Of course, that doesn't mean that all sodas are equally bad for your teeth (although they are all addictive). Clear soda, in particular, is less likely to stain your teeth than darker-colored drinks.
But regardless of the color, soft drinks can be highly damaging if consumed regularly and in high amounts. Just remember not to brush your teeth directly after drinking a soda, as the acid can soften your enamel and make it easier to scratch away.
3. Citrus Fruits
You may be surprised to learn that citrus fruits like oranges, lemons, limes, and grapefruits are bad for your teeth. While they may be packed with vitamin C and other essential nutrients (making them essential for healthy gums), these fruits are also acidic and can erode tooth enamel.
That isn't to say you should avoid eating citrus—that would be unreasonable.
What's important is that you avoid brushing your teeth for thirty minutes after eating or drinking citrus products. This will give your saliva time to restore the natural pH balance in your mouth and protect your enamel from further damage.
If you want to dilute the acid in your mouth, wash your mouth out with plain water before brushing your teeth. And if you want to enjoy a citrusy snack, avoid sucking on it for an extended period of time.
4. Coffee And Tea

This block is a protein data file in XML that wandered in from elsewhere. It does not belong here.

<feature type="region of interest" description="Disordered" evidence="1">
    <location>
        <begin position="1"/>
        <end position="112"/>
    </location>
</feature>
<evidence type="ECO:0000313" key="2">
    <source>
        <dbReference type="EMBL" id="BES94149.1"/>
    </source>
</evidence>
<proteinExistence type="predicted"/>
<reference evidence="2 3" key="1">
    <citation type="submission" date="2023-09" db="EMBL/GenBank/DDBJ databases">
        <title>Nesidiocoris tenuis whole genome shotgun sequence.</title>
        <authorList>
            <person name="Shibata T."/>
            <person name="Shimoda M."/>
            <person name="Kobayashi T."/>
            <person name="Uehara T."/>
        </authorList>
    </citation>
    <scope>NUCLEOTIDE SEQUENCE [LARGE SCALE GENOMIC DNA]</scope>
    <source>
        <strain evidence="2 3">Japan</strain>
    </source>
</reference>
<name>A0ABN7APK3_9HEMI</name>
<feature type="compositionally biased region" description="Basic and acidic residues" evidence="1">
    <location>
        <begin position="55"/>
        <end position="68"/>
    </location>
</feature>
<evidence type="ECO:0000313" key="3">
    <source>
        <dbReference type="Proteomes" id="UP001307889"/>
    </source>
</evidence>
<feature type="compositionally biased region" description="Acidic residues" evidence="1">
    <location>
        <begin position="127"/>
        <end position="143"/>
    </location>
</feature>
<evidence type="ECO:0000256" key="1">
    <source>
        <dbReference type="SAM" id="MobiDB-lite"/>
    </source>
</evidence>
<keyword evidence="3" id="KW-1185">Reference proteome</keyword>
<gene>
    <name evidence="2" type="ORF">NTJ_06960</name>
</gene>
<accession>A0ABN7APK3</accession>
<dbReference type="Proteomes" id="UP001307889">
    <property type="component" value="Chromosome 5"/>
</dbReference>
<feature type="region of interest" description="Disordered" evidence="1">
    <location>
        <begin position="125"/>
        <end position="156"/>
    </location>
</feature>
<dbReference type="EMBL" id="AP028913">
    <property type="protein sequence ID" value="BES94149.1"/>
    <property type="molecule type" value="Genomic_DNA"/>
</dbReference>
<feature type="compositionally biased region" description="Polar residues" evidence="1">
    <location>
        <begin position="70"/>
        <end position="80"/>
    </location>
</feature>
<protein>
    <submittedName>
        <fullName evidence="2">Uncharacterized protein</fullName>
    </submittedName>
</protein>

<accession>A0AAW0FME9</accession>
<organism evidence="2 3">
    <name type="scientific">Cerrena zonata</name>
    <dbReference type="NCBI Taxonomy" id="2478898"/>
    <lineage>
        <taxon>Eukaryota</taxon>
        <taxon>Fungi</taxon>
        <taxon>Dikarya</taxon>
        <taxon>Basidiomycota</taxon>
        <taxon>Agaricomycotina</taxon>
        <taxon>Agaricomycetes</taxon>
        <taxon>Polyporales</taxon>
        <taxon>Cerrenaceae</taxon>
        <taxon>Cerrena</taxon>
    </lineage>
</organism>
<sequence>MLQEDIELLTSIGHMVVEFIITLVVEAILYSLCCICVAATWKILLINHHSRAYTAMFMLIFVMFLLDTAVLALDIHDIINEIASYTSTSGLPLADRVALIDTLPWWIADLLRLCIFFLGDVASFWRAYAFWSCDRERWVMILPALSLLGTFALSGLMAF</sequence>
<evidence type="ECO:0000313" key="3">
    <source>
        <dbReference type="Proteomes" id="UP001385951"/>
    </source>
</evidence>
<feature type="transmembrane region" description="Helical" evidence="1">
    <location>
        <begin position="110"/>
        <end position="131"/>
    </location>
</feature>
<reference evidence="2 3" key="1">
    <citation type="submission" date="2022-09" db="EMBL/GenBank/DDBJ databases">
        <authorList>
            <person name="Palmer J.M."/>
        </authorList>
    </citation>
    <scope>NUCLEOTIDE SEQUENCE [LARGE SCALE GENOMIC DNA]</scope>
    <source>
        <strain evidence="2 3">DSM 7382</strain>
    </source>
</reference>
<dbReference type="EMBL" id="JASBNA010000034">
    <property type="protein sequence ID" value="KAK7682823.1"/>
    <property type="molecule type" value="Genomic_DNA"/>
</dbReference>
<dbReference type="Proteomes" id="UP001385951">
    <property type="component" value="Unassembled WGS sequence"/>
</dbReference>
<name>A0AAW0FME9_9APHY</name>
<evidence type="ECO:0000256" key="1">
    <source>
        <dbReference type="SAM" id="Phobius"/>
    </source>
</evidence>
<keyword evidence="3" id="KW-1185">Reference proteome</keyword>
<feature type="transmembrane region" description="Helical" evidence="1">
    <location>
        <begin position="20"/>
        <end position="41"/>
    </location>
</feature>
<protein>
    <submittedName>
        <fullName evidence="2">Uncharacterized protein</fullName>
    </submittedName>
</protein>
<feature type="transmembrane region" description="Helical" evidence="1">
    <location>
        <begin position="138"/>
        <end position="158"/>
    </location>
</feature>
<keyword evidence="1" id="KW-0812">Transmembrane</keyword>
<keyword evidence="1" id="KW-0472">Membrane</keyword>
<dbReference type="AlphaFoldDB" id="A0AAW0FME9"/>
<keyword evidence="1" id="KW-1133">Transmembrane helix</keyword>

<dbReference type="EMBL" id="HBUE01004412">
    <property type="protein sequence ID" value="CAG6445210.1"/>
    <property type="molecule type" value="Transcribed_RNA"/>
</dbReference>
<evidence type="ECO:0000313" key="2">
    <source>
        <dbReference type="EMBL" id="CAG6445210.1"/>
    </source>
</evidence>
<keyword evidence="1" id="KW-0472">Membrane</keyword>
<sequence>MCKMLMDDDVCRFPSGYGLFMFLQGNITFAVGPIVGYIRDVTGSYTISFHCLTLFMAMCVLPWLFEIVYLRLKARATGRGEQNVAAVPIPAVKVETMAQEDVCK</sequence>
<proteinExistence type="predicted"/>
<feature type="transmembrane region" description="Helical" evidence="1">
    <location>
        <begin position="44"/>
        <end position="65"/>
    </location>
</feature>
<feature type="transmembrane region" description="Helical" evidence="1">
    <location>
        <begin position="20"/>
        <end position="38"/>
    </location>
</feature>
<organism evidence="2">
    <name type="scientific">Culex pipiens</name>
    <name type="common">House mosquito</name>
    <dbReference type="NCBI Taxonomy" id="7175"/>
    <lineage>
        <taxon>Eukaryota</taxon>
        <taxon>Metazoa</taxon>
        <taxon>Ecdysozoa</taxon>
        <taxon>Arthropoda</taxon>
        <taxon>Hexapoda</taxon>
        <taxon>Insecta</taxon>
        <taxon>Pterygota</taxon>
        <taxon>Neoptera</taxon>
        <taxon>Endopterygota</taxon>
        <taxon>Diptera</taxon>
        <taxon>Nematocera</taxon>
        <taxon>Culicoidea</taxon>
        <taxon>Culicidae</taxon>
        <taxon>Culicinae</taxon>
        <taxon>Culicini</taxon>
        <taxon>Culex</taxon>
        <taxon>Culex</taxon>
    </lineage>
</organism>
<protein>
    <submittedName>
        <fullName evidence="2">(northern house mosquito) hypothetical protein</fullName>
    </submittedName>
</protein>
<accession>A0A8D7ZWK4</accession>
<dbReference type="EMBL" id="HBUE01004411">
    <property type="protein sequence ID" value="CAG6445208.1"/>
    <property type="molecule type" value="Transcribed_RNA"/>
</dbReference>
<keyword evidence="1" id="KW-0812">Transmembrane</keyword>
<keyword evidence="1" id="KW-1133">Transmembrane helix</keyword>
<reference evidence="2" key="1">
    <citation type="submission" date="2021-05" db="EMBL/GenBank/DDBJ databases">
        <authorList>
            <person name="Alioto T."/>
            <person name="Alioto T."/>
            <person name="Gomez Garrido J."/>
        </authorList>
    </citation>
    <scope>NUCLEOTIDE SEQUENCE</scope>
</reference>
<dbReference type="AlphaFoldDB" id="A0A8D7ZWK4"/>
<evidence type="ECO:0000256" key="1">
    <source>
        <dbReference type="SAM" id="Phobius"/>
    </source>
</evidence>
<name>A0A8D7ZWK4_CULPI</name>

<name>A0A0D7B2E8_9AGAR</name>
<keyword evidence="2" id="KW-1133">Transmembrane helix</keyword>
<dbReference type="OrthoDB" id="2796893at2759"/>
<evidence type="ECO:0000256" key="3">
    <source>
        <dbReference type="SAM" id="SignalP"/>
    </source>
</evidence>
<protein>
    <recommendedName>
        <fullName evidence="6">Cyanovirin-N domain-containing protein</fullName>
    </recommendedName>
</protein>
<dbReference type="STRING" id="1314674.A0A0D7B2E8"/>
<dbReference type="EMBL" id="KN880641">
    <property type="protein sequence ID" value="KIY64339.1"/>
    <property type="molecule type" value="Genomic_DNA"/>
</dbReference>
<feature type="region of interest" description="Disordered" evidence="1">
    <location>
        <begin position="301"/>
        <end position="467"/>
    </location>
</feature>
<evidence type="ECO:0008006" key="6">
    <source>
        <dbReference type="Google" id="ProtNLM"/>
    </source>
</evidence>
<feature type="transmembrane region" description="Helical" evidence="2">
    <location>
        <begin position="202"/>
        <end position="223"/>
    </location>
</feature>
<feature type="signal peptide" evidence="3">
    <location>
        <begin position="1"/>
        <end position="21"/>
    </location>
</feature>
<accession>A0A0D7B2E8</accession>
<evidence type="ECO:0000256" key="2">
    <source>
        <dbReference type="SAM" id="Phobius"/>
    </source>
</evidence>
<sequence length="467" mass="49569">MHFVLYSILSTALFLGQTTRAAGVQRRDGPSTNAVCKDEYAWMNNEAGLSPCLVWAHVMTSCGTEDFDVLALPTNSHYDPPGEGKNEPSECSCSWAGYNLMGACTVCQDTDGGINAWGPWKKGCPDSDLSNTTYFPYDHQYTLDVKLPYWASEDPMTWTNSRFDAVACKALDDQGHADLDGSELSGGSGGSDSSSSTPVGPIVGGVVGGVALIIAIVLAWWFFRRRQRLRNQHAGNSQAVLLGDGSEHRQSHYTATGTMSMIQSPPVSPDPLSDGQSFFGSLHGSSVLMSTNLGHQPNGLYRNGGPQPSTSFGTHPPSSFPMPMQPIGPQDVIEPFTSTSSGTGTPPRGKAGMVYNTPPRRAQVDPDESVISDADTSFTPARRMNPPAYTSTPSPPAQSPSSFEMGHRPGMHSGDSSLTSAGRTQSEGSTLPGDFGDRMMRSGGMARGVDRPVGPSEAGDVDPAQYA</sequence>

The relationship between coffee and teeth whitening is a complicated one. While coffee can stain your enamel, it has also been shown to reduce the risk of gum disease and bone loss due to its anti-inflammatory properties.
Boston University Department of Health Policy & Health Services Research Chair Raul Garcia, D.M.D. found that in a statistically significant manner, coffee consumption was associated with a lower prevalence of periodontitis and alveolar bone loss.
But in addition to acid, coffee contains tannins (i.e., pigmented substances that can discolor your teeth) and caffeine (a diuretic that dries out your mouth). Both of these compounds can contribute to tooth staining if consumed regularly.
Tea can also impact your teeth—although it is generally a better option than coffee. It's important to note that black tea can stain your teeth more easily, but some polyphenols present in teas like green and white are known to be beneficial for oral health.
If you want to drink coffee or tea (like most of the world does), there are a few things you can do to protect your teeth:
- Rinse your mouth with water after drinking coffee or tea. This will reduce the amount of tannins that stay on your teeth and cause staining.
- Drink plenty of water throughout the day, as this will help keep your mouth hydrated and reduce the drying effects of caffeine.
- Avoid adding sugar to your coffee or tea, as this will increase the risk of cavities and tooth decay.
- Consider using a straw when drinking these beverages, as it helps reduce their contact with your teeth.
You may also consider coffee alternatives like yerba mate or matcha, which contain fewer tannins and, therefore, cause fewer stains.
5. Ice Cubes
Most people are surprised to hear that ice cubes are bad for your teeth. But ice is a hardened form of water, which means it is just as bad for your enamel as any other hard substance.
The way you chew can have a big impact on the health of your teeth. Chewing hard items like ice cubes can chip or crack them, allowing bacteria to enter and cause tooth decay.
Some people love chewing ice (especially in the summer) because they find it refreshing. If you can't resist the temptation, try to keep your ice-chewing habit in check and avoid crunching on large chunks of ice.